By Juwariya Malik
The COVIDSafe app was touted as ‘essential’ to stopping the spread of COVID-19 and reopening Australia’s social and economic activity. But despite its millions of downloads, was the app ever truly necessary or even helpful to reduce the spread of the virus? Further, during its operation, the app has been met with many critical privacy concerns, especially after its data storage contract was awarded to technology giant, Amazon.
The basic underlying function of the app is to help the government efficiently monitor the spread of COVID-19 by assisting health workers to notify individuals who have come in contact with coronavirus. Downloaded from the Apple App Store or Google Play, users are to insert personal details including their name, age range, mobile number and post code providing an encrypted, personalised reference for their app’s operation. Utilising Bluetooth technology, the app uses a ‘digital handshake’ to log contact with other users, including the date, time and proximity of the contact. This data is stored for a rolling 21-day period to allow for the incubation period and time taken to confirm a positive test result, and then deleted from the user’s phone. The information was stressed to be encrypted and confidential.
The question is whether the app is or was ever truly necessary to stop the spread of the virus and promote an earlier easing of restrictions. While presently the spread has largely been contained within New South Wales, at the time of its introduction there was a greater risk posed by community transmission. Even though the app had reached its 40 per cent download rate desired by federal politicians in operation, it was likely only half of those individuals were using the app properly and at full functionality. According to Adam Dunn, the Head of Discipline for Biomedical Informatics and Digital Health at the University of Sydney, this means ‘that there would only be a fewer than one in 20 chance that potential contacts would be captured by the app.’ In its operation, it has yet to provide much assistance to health authorities with its data accessed only 30 times since its launch, and only one person being reported to have been identified using that data.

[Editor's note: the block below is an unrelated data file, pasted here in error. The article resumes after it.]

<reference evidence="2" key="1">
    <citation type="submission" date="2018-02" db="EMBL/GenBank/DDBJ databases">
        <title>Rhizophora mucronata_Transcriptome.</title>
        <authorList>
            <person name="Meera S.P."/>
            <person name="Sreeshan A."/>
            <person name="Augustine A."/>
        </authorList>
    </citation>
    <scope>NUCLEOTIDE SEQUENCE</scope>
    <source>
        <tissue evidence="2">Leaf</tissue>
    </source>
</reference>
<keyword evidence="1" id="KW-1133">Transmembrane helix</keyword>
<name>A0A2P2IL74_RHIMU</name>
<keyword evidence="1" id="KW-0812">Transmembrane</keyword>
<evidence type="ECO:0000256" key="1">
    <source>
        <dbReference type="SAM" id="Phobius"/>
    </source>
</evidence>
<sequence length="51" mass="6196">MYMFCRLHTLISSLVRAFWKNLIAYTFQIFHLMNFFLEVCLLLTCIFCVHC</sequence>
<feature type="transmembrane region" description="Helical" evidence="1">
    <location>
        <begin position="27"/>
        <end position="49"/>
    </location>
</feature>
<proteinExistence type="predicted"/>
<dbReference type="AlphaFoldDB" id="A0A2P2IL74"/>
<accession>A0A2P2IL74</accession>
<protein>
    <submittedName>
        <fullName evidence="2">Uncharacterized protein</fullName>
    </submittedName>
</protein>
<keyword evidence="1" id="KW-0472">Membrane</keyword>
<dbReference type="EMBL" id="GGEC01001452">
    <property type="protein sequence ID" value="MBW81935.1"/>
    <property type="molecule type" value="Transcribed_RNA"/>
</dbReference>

The dissemination of the COVIDSafe App was similar to Singapore’s contact tracing app ‘TraceTogether’. However, the latter still has not experienced success due to a low number of downloads for reasons including privacy concerns and public indifference to the app while the nation is under effective lockdown.
Despite data encryption that will at most share your phone ‘make’ and model, which is not a large risk for most individuals, there is always a potential risk with any app that uses such digital handshake technology. Since Bluetooth technology opens a channel for two-way communication between devices, this can expose one’s phone to vulnerabilities. Further, although Health Minister Greg Hunt has shown a determination to protect people’s privacy and restrict access to app information to state or territory health authorities only for contact tracing purposes under the Biosecurity Act 2015 (Cth), this can be amended or repealed at any time. Concerns have also been raised about the United States accessing the data by after the government has issued its data storage contract to technology giant Amazon. However, it was stressed by politicians that this would not extend to accessing specific contact tracing data of Australians obtained by the COVIDSafe app, and only pertain to issues such as technical concerns.
Overall, the app will still remain a tool of assistance to be used in conjunction with other methods including social distancing and a staggered easing of restrictions. However, it is doubtful that the app will serve an ‘essential’ or integral purpose for lifting Australia out of the global pandemic, as was originally intended.
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 Australian government. ‘COVIDSafe help. ’https://www.health.gov.au/resources/apps-and-tools/covidsafe-app/covidsafe-help#how-the-app-works
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